Talk of Wilson County TX Historic Towns

by Barbara J. Wood
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... Extensive research locating the ranchos of the San Antonio Spanish missions has been conducted and the locations hypothesized for many decades. Of the 6 San Antonio missions that resided along the San Antonio River in Bexar County, five of those missions had ranchos that were located approximately 20-30 miles from the mission they were tasked to sustain. Only Mission San Antonio de Nuxara, which only existed for four years, did not have a dedicated rancho for its food and meat for the mission. The rest of the ranchos were located in Bexar and neighboring counties. One rancho was in Bexar County, one rancho was located in Atascosa County, and three ranchos were located in Wilson County. 
To give us a better understanding of these Spanish missions and their associated ranchos, here is a list of those 6 missions that were and are located in San Antonio.
1. Mission San Francisco de la Espada. 1731-1824. Rancho de las Cabras in Wilson County. 
2. Mission San Juan Capistrano. 1731-1824. Rancho de Pataguilla in Wilson County. 
3. Mission San Jose y San Miguel. 1720-1824, Rancho Atascoso in Atascosa County. 
4. Mission Purisma Concepcion de Acuna. 1731-1824. Rancho de Paistle in Wilson County.
5. Mission San Antonio de Nuxara. 1722-1726. No Rancho associated with it. No evidence remaining of the mission. 
6. Mission San Antonio de Valero (The Alamo). 1718-1793. Rancho de la Mora in Karnes County, 
These ranchos had the responsibility of raising horses for any task needed, raising the goats and cattle for meat the mission needed for sustenance, and providing a safe refuge for its habitants, vaqueros, and any neighbors seeking safe-haven against native Lipan Apache Indian attacks along with providing social, religious, and economic platforms. 
The only rancho out of all five that has any evidence remaining is Wilson County's "Rancho de las Cabras". 
However, extensive research into each of these historical remnants has been shut out by the current landowners as to date. Rancho de las Cabras was tasked to provide for Mission Espada. Rancho de las Cabras, just 22 miles south of Mission Espada had over 1,000 cattle and about 4,000 sheep and goats roaming the fields more than 250 years ago. Maria Del Carmen Calvillo, gained ownership and control of the property. Calvillo left behind a great legacy of her own success at the ranch. She was known for her "independent spirit," and she frequently defied the social norms of Spanish and Mexican society. She traded meat from her ranch with local Native Americans to relieve some of the tensions between the two groups. She maintained control of the land until she passed away in 1856. After Calvillo's death, the land went to two of her children. An interesting factoid is that historians credit Rancho de Las Cabras as the birthplace of the Cowboy culture (vaqueros). Of all the ranchos, Rancho de las Cabras has the most heritage, history, factual existence, and most flamboyant stories. The ranchlands stretched in an arc about 20 to 30 miles to the north and south of the missions along both sides of the river. Mission San Antonio de Valero had Rancho de la Mora and, after the 1760s, shared Rancho de Monte Galvan with Concepción and San Juan. These ranchos were begun in the 1740s, and peaked in the 1750s and 1760s when full title to the lands were sought by each mission.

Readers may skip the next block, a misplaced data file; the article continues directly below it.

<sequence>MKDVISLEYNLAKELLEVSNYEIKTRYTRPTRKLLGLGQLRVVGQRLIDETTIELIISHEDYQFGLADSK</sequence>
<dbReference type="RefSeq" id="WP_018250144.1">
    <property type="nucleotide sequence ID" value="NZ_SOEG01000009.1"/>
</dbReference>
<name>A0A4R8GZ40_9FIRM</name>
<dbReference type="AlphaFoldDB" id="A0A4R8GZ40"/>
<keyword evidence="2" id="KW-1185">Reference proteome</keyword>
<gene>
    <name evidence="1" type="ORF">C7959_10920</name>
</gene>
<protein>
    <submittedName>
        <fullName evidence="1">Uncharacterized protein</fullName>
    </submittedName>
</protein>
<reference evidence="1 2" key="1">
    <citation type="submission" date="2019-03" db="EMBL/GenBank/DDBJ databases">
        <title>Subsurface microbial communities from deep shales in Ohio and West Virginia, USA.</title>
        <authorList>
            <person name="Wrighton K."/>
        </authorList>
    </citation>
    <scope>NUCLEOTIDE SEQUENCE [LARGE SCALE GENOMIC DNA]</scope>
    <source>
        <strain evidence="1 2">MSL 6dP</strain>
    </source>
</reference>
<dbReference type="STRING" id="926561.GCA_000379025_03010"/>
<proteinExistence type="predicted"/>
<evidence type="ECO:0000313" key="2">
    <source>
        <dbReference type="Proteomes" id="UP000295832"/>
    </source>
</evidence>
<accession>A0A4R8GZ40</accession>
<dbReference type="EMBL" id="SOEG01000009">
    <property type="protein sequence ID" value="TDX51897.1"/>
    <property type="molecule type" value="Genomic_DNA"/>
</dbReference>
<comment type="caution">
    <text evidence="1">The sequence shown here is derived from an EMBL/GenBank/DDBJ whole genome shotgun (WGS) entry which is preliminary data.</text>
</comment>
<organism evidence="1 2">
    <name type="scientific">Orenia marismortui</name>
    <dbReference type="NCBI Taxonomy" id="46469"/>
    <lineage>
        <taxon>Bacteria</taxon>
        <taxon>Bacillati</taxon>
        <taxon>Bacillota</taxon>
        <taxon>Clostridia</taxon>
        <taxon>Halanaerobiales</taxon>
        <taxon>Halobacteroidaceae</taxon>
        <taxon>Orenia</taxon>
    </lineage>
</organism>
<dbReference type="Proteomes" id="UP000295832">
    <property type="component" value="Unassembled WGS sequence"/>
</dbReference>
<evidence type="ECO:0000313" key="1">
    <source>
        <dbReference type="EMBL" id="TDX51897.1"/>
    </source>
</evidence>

Now on to the locations of these ranchos. Where were the ranchos and why did the vaqueros establish their foothold for these ranchos where they did? It must be emphasized here, that this author is hypothesizing as to the methodology, reasoning, and tactical significance of each of these rancho's location. This has not been proven, debated, validated, or even discussed among historical scholars, as this author is not a scholar of historical ranks, but careful examination of the purported evidence is substantiated by geographical placement of the ranchos and a repeated pattern of topographical evidence of each of these ranchos does validate this hypothesis.  A repeated pattern offers substantial consideration for proof of methodology in regard to placement for each one of these ranchos. What does this mean? It means that these ranchos were not arbitrarily placed. It means that topography played into the tactical and geographic ranching decisions. Careful placement of these ranchos into a specific geographic area was the greatest accomplishment the missions could ever do, which led to their success.